Libby Sarjeant, a divorced older woman, has moved to the village of Steeple Martin, where she is directing a play in the village’s new theatre, written by her friend Peter and based on events related to his family during World War II. After a series of acts of sabotage involving the theatre and cast, the lead actress is found dead.
Can this murder be linked to events in the past that Peter’s family would rather keep secret?
Let’s get the good points out of the way first.
It’s not a bad read and the author appears to have researched the subject of hop pickers during the war fairly thoroughly.
So, what is wrong with this novel?
1. Characters. Cookman throws us straight into a bewildering array of characters, some of whom are difficult to distinguish from each other. I got about 17% in and had to return to the start to work out who Ben was and how he relates to the rest of the family.
There seems little attempt to give anyone a personality. We know that Peter and Harry are gay because they call everyone ‘Ducks’ or ‘Dear Heart’ and Harry wears pink shirts and runs a vegetarian restaurant called The Pink Geranium. I tend to see Cookman with a tickbox list of gay cliches pinned up on the wall next to her laptop. If this had been written twenty years ago I would have been only slightly less concerned. This is 1970s sitcom stereotyping of the laziest sort and honestly, it shouldn’t exist in the 21st Century.
If you’re going to include gay characters then I’d suggest you ask some gay people to have a read through and suggest any changes. Clearly this wasn’t done on this occasion.
A psychic is thrown into the mix halfway through. Apparently, in Middle England, builders and estate agents employ psychics to check out buildings for them. Who knew?
The police appear to be based in the 1950s and evidently have no idea of procedural issues.
Are there any memorable characters in this book? Just the one, in fact. It’s Libby’s cat, Sidney, who displays far more personality than any of the humans without having to say a single word and additionally has a pivotal role to play in the finale.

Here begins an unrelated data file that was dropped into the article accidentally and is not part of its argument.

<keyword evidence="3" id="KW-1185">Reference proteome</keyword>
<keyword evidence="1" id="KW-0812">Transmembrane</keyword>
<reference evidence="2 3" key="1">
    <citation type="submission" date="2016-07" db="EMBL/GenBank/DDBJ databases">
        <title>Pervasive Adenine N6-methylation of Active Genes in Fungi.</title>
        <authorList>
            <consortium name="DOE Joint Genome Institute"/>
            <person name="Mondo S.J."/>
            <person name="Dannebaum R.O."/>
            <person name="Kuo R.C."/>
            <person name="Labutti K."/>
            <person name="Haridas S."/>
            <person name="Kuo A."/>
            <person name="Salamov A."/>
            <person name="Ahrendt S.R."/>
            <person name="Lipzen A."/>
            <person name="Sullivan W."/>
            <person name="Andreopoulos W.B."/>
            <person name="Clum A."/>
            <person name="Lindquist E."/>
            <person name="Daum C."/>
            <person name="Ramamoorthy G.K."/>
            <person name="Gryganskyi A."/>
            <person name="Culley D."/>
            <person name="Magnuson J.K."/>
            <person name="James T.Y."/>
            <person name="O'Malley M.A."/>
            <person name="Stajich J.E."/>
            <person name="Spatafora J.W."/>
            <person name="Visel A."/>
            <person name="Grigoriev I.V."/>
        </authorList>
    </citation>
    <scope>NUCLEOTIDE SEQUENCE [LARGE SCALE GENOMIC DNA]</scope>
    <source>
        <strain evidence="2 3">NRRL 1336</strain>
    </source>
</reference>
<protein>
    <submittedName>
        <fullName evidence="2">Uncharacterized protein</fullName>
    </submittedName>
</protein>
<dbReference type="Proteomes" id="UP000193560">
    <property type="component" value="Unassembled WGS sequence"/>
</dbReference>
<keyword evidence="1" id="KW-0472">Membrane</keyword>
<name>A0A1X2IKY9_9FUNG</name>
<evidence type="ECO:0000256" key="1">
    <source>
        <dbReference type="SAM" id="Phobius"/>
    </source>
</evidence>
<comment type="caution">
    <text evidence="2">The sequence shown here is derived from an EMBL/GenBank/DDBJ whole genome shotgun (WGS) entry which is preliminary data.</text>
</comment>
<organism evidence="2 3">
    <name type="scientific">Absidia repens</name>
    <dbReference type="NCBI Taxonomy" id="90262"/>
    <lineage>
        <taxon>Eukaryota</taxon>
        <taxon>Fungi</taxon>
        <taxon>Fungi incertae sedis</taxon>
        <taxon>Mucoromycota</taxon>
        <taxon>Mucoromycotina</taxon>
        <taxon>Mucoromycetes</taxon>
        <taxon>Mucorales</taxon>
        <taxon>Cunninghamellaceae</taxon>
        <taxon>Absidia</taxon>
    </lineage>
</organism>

No one seems capable of having an ordinary conversation without it turning into an awkward argument or a misunderstanding. This happens all the time, but particularly with the psychic, Fran, who quite honestly has no real reason for being invited, either into the village or the novel.
3. Realistic stuff
Could an English village, in 2012, possibly support a successful theatre and a vegetarian restaurant? Most villages are having trouble hanging on to a Post Office and a local shop. The Pink Geranium always seems to have lots of bookings though. I find this quite unrealistic.
I’ve already mentioned the psychic. I’ve nothing against psychic investigators in novels. There’s a whole subgenre of supernatural detective stories. The problem lies in bringing in a psychic in an otherwise ‘rational world’ novel, whose powers appear to be real. It’s a fact which seems to phase no one. Had she had some role to play within the novel it might go some way to explaining her presence, but she doesn’t. She just keeps turning up and apologising for knowing things she shouldn’t because of her X-Men powers.
4. The Plot
I am reminded of the marvellous Margaret Rutherford film ‘Murder Most Foul’ which, strangely enough, features a murder related to a theatre company. Ron Moody – perfectly cast as the irascible director is found in one scene frantically riffling through the pages of the play Margaret Rutherford has submitted.
‘What are you looking for?’ asks Margaret Rutherford.
‘The plot, Madam. The plot!!’ He replies (or words to that effect), frantically riffling on. I felt a little like this during the course of the novel.
None of it makes a great deal of sense when it’s all finally explained. One tends to feel that the author herself wasn’t sure of the identity of the murderer until quite late in the day and found a way of squeezing in an explanation.
The denouement is very rushed, particularly disappointing and defies logic, although I can’t go into any detail without some major spoilers.
I don’t think I’ll be reading any more of these.